Business 31 July 2018
There are tremendous benefits to cultivating a healthy, happy business culture. In fact, this might be the single most important factor in determining a business’s long-term success. It’s simple, people make up the core of every single business. Happy staff and clients result in a company’s staying power.
Over nearly eight years, I’ve owned and operated six fitness studios. At Pure Barre, I have a staff of 104 people. At the age of 25, when I opened my first business and hired my first team, I knew I needed to prioritize my company culture. Experience has taught me that employees will work harder, for longer periods of time and with more enthusiasm if they enjoy and value their company culture.[thb_image full_width="true" alignment="center" image="9774" img_size="full"]
In my quest to build the strongest company culture possible, I’ve found that celebrating small wins results in a huge ROI. According to Zip Recruiter, three out of every four companies have recognition programs, but only 58 percent of their staff knows about them. In other words, companies must go beyond simply implementing employee appreciation programs. They should scream staff (and client) recognition from the rooftops.
Whether you’re showcasing the accomplishments of your staff or your clients, there are many ways to leverage the power of celebrating small wins. Below are several methods that have worked for our business.
It Starts With You and Your Team
Company culture begins with your first hire. It only takes one drop to poison the well. Even with a large staff, it only takes one person to damage the company culture. I’ve never taken the hiring process of my team lightly. Instead, I’ve chosen to keep the hiring of teachers exclusively my responsibility, even after eight years of running multiple studios.
"Company culture begins with your first hire. It only takes one drop to poison the well. Even with a large staff, it only takes one person to damage the company culture."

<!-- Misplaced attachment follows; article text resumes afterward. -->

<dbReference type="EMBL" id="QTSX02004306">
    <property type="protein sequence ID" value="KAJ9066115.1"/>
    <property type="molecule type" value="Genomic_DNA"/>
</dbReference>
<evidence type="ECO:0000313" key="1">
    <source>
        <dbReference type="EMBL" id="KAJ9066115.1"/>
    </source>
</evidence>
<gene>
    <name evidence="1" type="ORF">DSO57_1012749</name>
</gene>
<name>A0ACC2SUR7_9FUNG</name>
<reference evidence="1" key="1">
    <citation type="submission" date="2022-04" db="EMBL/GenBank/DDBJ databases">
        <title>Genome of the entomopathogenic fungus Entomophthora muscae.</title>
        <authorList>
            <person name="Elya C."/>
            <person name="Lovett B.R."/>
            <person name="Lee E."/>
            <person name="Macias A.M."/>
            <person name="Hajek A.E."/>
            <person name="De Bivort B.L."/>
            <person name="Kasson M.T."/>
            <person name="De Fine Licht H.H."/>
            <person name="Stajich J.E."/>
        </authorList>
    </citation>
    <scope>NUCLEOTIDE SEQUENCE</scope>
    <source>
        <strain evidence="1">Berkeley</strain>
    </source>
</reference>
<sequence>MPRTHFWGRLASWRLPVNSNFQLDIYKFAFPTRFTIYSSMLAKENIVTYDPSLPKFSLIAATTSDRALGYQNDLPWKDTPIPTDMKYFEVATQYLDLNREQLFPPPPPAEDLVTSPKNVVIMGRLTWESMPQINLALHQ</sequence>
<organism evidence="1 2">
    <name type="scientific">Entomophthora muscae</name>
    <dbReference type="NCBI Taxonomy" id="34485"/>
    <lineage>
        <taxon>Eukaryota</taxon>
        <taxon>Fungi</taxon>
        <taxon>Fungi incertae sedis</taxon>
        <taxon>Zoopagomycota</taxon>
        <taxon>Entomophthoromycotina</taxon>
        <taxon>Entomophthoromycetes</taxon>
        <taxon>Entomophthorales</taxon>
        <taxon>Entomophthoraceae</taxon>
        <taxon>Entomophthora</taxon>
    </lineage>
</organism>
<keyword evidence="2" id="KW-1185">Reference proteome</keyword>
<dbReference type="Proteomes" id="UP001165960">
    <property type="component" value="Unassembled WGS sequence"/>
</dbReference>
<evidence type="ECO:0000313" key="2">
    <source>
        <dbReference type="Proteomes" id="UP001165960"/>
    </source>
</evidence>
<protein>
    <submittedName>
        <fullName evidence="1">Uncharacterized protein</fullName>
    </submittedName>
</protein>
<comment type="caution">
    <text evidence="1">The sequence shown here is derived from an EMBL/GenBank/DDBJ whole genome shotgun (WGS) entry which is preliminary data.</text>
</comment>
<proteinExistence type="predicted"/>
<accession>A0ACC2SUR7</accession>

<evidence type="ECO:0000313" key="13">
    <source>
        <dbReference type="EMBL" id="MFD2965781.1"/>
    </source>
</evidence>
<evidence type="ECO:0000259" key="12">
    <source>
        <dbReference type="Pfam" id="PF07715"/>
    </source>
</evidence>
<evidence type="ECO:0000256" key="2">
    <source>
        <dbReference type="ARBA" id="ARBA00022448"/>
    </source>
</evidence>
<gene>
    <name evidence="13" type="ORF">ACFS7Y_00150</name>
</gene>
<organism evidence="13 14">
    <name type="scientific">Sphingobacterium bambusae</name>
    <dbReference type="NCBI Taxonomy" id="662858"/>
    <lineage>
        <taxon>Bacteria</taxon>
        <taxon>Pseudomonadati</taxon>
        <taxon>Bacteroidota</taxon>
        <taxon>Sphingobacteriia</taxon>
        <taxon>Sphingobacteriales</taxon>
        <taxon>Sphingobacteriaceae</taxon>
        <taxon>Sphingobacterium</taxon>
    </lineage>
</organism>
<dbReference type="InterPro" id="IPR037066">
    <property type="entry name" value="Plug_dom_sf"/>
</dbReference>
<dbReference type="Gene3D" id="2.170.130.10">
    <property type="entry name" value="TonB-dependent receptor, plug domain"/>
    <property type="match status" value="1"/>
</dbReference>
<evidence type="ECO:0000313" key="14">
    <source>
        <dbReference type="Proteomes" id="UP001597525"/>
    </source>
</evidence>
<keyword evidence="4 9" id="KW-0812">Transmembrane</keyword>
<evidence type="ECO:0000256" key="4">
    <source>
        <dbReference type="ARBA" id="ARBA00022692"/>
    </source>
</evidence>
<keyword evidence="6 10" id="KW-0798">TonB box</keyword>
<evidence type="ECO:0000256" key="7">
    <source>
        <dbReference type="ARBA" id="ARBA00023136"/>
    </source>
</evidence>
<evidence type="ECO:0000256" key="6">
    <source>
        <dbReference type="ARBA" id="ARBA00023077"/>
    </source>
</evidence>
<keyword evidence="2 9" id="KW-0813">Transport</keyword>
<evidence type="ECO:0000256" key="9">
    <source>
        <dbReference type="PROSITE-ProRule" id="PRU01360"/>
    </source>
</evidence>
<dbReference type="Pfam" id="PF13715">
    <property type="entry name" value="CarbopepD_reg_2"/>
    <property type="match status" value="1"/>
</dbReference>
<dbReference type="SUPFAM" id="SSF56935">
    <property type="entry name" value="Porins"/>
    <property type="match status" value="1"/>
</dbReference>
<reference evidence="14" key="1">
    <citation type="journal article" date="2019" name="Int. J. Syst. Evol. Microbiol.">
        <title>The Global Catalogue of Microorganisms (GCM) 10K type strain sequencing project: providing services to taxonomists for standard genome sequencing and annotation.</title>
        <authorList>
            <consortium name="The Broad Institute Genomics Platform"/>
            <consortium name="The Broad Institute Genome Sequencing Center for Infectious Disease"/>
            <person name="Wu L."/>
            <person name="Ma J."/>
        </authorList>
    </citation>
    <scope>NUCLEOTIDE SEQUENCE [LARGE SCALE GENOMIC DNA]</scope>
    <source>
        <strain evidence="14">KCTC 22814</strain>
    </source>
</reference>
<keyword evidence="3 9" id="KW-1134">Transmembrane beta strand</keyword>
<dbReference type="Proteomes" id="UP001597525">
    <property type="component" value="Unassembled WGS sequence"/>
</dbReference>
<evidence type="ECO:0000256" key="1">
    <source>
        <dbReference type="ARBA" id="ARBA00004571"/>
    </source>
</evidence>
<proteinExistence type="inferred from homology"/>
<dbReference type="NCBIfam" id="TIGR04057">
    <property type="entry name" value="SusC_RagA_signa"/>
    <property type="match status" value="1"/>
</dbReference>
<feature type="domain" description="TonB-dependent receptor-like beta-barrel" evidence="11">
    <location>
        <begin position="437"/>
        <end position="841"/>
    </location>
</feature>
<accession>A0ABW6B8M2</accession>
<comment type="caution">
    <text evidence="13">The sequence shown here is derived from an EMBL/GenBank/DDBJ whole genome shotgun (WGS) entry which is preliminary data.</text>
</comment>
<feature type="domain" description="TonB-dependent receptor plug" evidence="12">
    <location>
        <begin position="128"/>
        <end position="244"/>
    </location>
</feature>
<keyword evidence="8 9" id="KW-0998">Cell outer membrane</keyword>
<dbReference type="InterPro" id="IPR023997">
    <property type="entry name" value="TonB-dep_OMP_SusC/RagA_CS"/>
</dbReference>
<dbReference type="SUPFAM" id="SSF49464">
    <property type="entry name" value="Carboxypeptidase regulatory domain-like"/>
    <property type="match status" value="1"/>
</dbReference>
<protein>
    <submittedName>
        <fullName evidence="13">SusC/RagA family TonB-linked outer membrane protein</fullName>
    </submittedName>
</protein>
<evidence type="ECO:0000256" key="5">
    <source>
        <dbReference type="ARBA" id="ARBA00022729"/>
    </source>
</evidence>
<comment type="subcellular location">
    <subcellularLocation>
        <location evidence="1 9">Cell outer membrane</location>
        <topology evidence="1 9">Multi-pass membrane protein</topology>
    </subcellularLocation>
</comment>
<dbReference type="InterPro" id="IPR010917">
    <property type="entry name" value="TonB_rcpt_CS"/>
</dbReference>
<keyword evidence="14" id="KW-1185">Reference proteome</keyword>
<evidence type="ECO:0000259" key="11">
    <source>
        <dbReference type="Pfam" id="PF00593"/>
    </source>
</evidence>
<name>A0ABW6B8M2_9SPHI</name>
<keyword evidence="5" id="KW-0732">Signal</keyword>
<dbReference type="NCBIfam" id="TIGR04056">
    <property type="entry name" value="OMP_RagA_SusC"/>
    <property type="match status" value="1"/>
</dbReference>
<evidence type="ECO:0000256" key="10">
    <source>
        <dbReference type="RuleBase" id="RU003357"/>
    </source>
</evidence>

When hiring, I look for people who are achievement oriented, among other things. These are the people who will thrive in an environment that celebrates the small wins. These are also the people who don’t settle for mediocrity. And perhaps most importantly, these are the people who will help their peers celebrate mini successes along the way.
A decision my husband (and business partner) made early on in our entrepreneurial venture was to celebrate the amount of classes taught by our instructors.
Rather than paying our fitness instructors based on seniority or previous coaching experience, we offer wage increases when our staff reaches various milestones: 100 classes taught, 250 classes taught and so on. Not only do we increase instructors’ pay at these milestones, but also we outwardly celebrate their accomplishments in our community. Using our social media channels and in-studio announcements, we congratulate our team members on their commitment to teaching Pure Barre. As a result, our newer teachers are always working to teach more classes so they too can earn this recognition.
"A standard recognition program might not be the best way to deliver positive feedback. Find ways to honor your team and their accomplishments" - Sami Sweeny (Photo Courtesy of Pure Bare)
Another example of using accomplishments to create an impactful work environment is demonstrated by our exclusive staff challenges. Several times a year, we lead fitness and nutrition challenges for our internal team. Often, these challenges are focused on working-out a specific number of times, or building muscle mass (which we measure on a Styku), and/or following a healthy nutritional plan. The benefits of having staff in the studios more go far beyond just building staff morale. Clients are motivated to see their teachers “walk the walk” and take on these fitness challenges as well. Every staff challenge results in a winner, or two, who we celebrate in a big way. We’ve rewarded our staff challenge winners with financial prizes, gift cards, newsletter highlights, social media features and more.
Make It A Game
All-staff gatherings can work wonders for bolstering company culture. Every year we hold an all-staff party accompanied by a heated game of “Team Celebration Trivia.” Our annual game is comprised of questions directly related to staff achievements (e.g. “What teacher had the best new client retention in 2017?” or “What teacher saw the most clients in 2017?”). We make sure to capture all measurable milestones in our trivia game, ensuring that our entire team acknowledges the many accomplishments of their peers.